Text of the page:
Sykehouse Cottage

A beautiful C17th Holiday Cottage in the Lake District

Go Herdwick

A lovely new arts trail raising money for a local charity will go on display from 25 March this year.  60 models of Herdwick ewes, each decorated by a local artist and sponsored by a local ewefirm will be displayed around Keswick, Grasmere, Rydal, Ambleside and Windermere.  The animals will be placed in public places and follow the route of the 555 bus service.

In September the flock will be rounded up for a gala auction in October.

We are particularly pleased to see that a favourite local artist of ours, Jo McGrath, has one to paint.  She plans “… to use the sheep raddle powder we use on our Herdwicks at Yew Tree farm, to mix up an acrylic paint to use to sheep-hatdraw /paint designs of herdwicks onto the main herdwick model. The designs will be applied in such a way that they will look like the sheep model is marked with traditional ‘smit’!”  To have a look at more of Jo’s work, click on this link for her website. I posted another blog about her here.

Money raised will help fund redevelopment of Old Windebrowe, the Calvert Trust’s grade 2 listed farmhouse and tithe barn, which is thought to date back to the 1550s and was once used as a home by William Wordsworth.  The Trust provides adventure holidays for people with disabilities and plans to use the centre to provide specialist accommodation.  If you would like to know more about the Trust and its campaign, click here.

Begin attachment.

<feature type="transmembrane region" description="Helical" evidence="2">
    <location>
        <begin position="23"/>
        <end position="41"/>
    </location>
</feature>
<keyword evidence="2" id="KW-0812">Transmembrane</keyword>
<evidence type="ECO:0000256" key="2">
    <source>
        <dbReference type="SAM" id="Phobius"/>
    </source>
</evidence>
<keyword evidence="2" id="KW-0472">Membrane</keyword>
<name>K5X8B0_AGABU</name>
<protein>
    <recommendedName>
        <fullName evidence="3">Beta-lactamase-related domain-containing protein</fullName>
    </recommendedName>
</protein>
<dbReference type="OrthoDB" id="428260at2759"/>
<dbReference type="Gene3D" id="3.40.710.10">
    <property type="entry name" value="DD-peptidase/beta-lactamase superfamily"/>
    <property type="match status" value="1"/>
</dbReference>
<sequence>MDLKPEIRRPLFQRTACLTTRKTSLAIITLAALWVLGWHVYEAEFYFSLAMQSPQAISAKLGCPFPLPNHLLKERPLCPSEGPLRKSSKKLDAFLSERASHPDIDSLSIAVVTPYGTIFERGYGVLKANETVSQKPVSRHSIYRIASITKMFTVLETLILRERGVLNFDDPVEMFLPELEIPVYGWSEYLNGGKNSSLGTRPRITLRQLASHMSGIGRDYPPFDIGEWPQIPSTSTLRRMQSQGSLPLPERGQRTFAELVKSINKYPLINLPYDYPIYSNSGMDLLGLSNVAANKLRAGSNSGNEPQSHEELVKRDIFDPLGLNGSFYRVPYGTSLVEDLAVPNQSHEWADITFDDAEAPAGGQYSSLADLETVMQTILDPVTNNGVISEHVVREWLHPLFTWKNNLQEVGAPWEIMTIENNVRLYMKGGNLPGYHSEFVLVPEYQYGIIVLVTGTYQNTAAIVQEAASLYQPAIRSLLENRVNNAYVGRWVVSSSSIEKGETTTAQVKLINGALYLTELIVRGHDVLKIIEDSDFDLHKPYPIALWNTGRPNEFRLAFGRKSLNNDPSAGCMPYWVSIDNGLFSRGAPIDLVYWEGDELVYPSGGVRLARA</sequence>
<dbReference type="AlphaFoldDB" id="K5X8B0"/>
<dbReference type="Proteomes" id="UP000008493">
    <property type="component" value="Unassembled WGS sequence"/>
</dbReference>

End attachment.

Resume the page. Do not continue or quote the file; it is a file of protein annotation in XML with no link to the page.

Ruskin at Brantwood


In 1871, when Ruskin was in his early Fifties, he purchased – on impulse and unseen – a dilapidated house on the shores of Coniston Water.  This became his main home for nearly 30 years until his death in 1900.  Ruskin’s love of the Lakes started as a child.  His parents travelled to Scotland every year and always broke their journey in the Lake District.  When he bought it, Brantwood was little more than a cottage; Ruskin altered and enlarged it, including the lovely lantern set in the corner of his bedroom.

Here, he could experiment with his gardens.  He built a reservoir, and redirected the waterfall down the hills, added an ice house, and enlarged the harbour, from where he rowed his boat, the Jumping Jenny.

Brantwood is now a museum, exhibition space and arts centre with a rather splendid cafe, The Jumping Jenny, and is a favourite day out of ours.

If you want to find out what’s on has all the details.

Across the Water, the Ruskin Museum in Coniston is a fascinating Cabinet of Curiosities, crammed full of wonderful objects and paintings inspired by Ruskin’s love of geology, botany and the Lakes.  It also includes a special exhibition on the Coniston Bluebird and Donald Campbell.  Click here for more information about the Ruskin Museum.